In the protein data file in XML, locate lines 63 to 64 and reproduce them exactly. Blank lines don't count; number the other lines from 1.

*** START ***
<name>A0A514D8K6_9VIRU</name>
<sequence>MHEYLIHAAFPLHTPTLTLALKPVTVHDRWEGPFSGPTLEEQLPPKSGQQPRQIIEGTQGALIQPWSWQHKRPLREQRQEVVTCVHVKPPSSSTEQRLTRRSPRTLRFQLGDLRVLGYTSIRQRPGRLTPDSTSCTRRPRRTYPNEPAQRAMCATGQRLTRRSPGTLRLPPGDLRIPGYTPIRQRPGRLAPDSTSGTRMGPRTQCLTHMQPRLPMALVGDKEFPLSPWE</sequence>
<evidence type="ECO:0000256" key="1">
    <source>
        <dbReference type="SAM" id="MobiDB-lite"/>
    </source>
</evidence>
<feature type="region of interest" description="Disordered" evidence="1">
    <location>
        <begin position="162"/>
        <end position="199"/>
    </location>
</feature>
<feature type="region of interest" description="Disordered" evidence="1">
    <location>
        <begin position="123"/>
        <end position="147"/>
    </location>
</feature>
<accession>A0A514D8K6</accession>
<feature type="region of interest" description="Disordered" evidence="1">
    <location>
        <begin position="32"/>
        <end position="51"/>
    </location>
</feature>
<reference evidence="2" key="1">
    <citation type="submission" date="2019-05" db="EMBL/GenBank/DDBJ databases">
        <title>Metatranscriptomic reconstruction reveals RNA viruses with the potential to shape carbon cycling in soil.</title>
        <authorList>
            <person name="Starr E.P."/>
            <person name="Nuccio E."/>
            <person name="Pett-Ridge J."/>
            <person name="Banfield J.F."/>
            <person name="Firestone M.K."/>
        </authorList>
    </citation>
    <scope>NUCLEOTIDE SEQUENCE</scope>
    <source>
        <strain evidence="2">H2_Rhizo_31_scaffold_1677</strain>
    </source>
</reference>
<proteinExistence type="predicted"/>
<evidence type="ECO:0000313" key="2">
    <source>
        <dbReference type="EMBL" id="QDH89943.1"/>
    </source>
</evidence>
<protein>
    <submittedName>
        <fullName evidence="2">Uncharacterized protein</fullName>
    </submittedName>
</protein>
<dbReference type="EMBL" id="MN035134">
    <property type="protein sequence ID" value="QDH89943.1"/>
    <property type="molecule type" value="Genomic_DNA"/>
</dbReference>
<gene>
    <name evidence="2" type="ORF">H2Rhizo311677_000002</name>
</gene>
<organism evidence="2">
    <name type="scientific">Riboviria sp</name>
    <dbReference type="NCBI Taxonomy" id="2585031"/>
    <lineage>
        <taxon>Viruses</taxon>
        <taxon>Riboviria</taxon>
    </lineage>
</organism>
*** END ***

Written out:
    <dbReference type="NCBI Taxonomy" id="2585031"/>
    <lineage>